Recalling Memories Makes Them Stronger

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On his PsyBlog, Jeremy Dean writes about a fascinating study of the way we form and strengthen memories:  

“Experiment participants took part in a self-guided museum tour in which they were told to stop at particular exhibits along the way. Two days after the tour, participants were asked to look at pairs of photos of exhibits in the museum. Sometimes the photos showed two exhibits at which they had stopped; other photos were of exhibits in the museum  they hadn’t visited.

Participants then returned for a third session, at which they were shown photos and asked whether they’d stopped in front of them at the exhibit or not. This time, some of the pairs of photographs were of exhibits they had, or hadn’t,  looked at, plus some that mixed viewed and not-viewed exhibits.

Across the three sessions, then, the researchers had simulated the recall of the jumble of real and false memories that are likely to be returned to consciousness when we try to recall past events. Real aspects of a memory get mixed up with false aspects and the whole confection gets stirred up each time we recall it.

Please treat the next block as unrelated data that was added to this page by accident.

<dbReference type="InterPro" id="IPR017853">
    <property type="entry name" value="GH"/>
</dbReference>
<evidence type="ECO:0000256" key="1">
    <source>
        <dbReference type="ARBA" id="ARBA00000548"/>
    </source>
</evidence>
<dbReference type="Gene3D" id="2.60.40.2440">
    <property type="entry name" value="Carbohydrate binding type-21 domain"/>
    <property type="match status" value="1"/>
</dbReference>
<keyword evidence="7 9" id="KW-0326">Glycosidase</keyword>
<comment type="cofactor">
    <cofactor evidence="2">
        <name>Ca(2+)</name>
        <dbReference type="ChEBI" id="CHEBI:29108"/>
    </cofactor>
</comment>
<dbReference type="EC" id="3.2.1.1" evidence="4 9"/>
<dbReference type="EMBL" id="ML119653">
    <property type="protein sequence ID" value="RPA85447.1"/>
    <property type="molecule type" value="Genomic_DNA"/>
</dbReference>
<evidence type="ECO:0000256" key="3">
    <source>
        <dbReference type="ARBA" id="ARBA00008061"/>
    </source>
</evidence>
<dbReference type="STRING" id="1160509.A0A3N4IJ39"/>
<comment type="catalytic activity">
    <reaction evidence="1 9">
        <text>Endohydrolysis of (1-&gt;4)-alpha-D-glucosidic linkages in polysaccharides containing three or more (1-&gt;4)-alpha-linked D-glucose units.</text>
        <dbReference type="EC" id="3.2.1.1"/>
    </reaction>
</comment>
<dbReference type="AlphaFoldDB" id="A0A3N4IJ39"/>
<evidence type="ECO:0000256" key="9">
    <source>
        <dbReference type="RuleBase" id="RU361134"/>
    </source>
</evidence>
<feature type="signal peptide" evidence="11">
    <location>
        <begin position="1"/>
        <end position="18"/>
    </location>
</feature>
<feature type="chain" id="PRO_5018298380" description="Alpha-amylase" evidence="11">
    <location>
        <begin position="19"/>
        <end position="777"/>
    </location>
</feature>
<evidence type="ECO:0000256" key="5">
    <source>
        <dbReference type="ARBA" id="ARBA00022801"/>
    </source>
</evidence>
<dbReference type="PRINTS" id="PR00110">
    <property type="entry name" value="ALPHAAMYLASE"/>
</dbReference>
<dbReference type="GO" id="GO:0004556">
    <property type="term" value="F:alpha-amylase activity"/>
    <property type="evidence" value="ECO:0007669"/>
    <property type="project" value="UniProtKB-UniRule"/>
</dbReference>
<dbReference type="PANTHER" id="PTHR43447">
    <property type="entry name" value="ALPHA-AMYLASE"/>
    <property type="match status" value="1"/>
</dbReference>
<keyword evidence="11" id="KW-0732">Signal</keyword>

In the study, researchers found that participants’ memories were both enhanced and distorted by the process of recall. People found it easier to remember those exhibits which they were subsequently shown photographs of. This shows that merely recalling a memory is enough to strengthen it.

But the study demonstrated that false memories were also strengthened. When participants falsely recalled seeing a particular exhibit in the second session, this made it more likely to be flagged as a ‘real’ memory in the third session.” (Read more here.)

As Dean notes, “Memory is an active, reconstructive process. Recalling something is not a neutral act—it strengthens that memory in comparison to the others.” This study shows that false memories can be strengthened through recall just as true ones are.

Have you ever come to realize that a memory you were sure was real was actually false?

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